With 30 years of experience serving as both a chaplain as well as a pastor, Rev. Ken Waddell is very familiar with the responsibilities of a minister.
“Not only do clergy preach, teach, pray, lead ministry programs and activities,” Waddell says, “pastors also must devote considerable time and energy to caring for members of their congregation.”
As the full-time chaplain for Hamilton Medical Center (HMC), Waddell also understands the unique challenges involved with providing ministry within a healthcare setting. An important part of his chaplaincy, Waddell explains, includes the extension of compassion and support in times of unexpected medical events.
Waddell’s pastoral care role at HMC gives him unique training and experience in helping clergy to become more effective pastoral care providers, whether they serve in congregations, hospitals, hospices or other settings. He has been providing core training for clergy and other clinicians as they become chaplain interns through the Clinical Pastoral Education (CPE) program hosted at HMC.
CPE training develops the awareness of and respect for many different faith traditions, personalities and manifestations of how spiritual beliefs and sense of well-being intersect. Interns grow in their interpersonal relationships and learn how to respond with best practices as a result of their advanced training.
“The disruption of one’s physical well-being is often accompanied by emotional, psychological and spiritual distress,” he says. Many hospitals across the country now recognize the importance of tending to the spiritual needs of their patients in the healing process.
“Many people are very private when it comes to reflecting on how their spiritual distress affects their reaction to a serious illness,” Waddell says. He attributes the additional training he received to become a chaplain as deepening his insight for ministering within a healthcare facility.
“Chaplains are trained to serve people from all walks of life, from all religious belief systems and denominations,” Waddell says. “Their training allows them to provide support to patients and their families in an unfamiliar environment during very vulnerable moments in their lives. Often, during a health crisis, people are more in need of supportive listening, emotional support and assistance with creating a context, something different from a sermon or the type of support they receive from other members of their congregation.”
Waddell’s experience in both the sanctuary and the surgical waiting room motivated him to become a diplomate through the College of Pastoral Supervision and Psychotherapy (CPSP) and to advocate for the partnership between LaFayette Presbyterian Church and Hamilton Medical Center. As an internationally recognized accrediting organization, CPSP offers advanced training units that can lead to becoming a credentialed chaplain.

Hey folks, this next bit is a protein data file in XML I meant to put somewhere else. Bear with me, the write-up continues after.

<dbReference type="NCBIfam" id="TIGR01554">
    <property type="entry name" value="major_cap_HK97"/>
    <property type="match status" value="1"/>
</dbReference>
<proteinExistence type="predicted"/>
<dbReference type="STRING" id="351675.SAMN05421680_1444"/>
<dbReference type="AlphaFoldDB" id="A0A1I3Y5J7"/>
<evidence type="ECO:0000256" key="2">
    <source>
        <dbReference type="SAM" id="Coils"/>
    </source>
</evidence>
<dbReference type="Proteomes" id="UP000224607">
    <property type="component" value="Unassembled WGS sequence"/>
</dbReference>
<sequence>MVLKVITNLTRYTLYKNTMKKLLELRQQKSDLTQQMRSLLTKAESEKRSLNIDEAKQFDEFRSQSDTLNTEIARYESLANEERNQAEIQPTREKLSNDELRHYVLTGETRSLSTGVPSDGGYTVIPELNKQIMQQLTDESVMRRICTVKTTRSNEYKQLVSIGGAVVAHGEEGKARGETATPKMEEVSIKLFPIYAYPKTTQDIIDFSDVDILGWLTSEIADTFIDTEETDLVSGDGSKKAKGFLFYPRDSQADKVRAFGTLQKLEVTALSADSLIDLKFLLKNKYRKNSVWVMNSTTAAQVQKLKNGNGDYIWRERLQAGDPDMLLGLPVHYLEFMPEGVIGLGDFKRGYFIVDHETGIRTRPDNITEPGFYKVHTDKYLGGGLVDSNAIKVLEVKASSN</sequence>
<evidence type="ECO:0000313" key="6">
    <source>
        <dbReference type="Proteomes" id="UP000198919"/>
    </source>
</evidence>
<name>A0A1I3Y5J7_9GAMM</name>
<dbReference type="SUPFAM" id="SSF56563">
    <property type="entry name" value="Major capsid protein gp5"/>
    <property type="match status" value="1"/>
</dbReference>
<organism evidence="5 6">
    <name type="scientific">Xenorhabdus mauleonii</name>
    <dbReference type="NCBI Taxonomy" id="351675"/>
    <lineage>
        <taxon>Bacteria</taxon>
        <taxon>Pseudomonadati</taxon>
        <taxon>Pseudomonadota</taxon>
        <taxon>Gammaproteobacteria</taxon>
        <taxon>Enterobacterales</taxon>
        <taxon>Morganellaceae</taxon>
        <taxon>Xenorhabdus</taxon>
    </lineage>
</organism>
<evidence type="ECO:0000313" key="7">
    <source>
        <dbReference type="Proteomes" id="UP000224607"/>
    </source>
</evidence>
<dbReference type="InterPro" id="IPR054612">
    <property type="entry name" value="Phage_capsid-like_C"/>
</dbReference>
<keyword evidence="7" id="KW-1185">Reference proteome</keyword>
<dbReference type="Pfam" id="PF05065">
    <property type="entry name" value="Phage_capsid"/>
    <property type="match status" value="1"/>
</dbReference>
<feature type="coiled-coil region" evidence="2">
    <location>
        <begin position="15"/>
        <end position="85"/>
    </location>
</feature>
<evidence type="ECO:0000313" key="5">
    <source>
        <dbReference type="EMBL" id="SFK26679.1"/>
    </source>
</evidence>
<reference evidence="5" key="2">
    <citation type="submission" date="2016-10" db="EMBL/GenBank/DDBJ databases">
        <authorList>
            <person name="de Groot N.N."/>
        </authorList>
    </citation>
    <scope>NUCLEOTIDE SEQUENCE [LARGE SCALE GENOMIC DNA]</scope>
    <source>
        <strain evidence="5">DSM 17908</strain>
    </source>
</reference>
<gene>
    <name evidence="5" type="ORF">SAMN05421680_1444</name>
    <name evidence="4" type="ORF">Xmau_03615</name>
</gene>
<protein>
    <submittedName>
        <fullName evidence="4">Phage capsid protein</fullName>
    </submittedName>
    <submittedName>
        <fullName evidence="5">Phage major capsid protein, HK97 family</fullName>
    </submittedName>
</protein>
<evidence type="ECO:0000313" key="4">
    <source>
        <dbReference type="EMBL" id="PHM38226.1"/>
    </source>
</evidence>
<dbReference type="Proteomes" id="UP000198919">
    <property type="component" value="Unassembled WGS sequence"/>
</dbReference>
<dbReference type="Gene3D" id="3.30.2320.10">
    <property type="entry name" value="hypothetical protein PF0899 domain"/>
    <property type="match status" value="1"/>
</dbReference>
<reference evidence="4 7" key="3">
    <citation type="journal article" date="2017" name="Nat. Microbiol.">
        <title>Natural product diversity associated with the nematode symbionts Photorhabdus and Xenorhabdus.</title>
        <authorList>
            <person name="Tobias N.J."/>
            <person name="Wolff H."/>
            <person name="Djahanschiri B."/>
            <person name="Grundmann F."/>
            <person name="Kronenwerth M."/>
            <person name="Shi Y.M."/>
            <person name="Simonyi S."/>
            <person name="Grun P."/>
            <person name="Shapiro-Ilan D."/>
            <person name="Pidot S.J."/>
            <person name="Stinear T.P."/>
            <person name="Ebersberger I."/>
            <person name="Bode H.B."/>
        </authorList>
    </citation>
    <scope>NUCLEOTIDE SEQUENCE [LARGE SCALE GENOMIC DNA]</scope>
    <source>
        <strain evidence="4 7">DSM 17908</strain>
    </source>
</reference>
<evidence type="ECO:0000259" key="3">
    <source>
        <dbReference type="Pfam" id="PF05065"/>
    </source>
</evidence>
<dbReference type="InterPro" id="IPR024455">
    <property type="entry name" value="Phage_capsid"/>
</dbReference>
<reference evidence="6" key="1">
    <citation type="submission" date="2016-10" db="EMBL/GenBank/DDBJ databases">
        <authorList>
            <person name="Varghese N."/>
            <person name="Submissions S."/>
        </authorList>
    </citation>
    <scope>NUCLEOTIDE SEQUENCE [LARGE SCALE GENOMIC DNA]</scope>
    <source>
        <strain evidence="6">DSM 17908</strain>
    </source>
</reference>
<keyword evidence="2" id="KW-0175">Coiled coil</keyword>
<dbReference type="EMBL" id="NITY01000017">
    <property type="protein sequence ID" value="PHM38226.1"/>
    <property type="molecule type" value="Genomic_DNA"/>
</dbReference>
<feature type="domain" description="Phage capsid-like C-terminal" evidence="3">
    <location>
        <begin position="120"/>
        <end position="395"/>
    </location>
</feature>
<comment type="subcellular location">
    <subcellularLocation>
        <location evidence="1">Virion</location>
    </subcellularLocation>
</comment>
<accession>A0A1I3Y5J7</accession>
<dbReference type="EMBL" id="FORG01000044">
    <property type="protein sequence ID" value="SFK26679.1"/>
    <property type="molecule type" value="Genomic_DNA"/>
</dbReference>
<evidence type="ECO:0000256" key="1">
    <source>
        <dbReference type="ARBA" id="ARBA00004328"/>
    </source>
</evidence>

Initially funded by LaFayette Presbyterian Church and now supported through Hamilton Medical Center, the CPE training program that Waddell envisioned for northwest Georgia has come to fruition. And, as he is discovering, this training is both desired and appreciated in Whitfield County, as well as surrounding communities.
“Clergy from more than 15 different faith groups have participated in CPE, including those from local congregations and from as far away as California and Texas,” Waddell says. About 75 percent of the chaplain interns who participate in the CPE training at HMC are already endorsed clergy, serving congregations. Other candidates are graduate theological seminary students, some of whom are second-career or bi-vocational. “Their previous education and formal ministry experience serves to enrich their chaplaincy training experience,” Waddell adds.
For HMC, the partnership with LaFayette Presbyterian Church has provided the opportunity to integrate an innovative training program that utilizes the time and talents of each chaplain-in-training to bring comfort and support to patients and their families. In turn, Hamilton also contributes to the CPE program by providing a multidisciplinary oversight committee, known as the Professional Advisory Committee (PAC).
“The purpose of the PAC is to advise and assist Ken with the development and coordination of training and to ensure that our CPE units comply with CPSP standards,” explains Jeff Heffelfinger, oncology service line administrator for Hamilton Cancer Institute, who also facilitates the PAC. “This is an innovative program that brings inherent value to our medical team and assists us in meeting the needs of our patients and their families. The members of our PAC represent a cross section of disciplines in the medical field, each lending their unique perspective and insuring that we are meeting the biomedical needs of our patients and also supporting their spiritual, emotional and psychological health as well.”
According to Sandy McKenzie, chief operating officer for HMC, the CPE program supplements the excellent patient care that is already provided at HMC. “It highlights our ability to form partnerships and bring exemplary training programs to our facility. CPE reflects our commitment to implementing progressive programs that serve the needs of our patients and their loved ones.”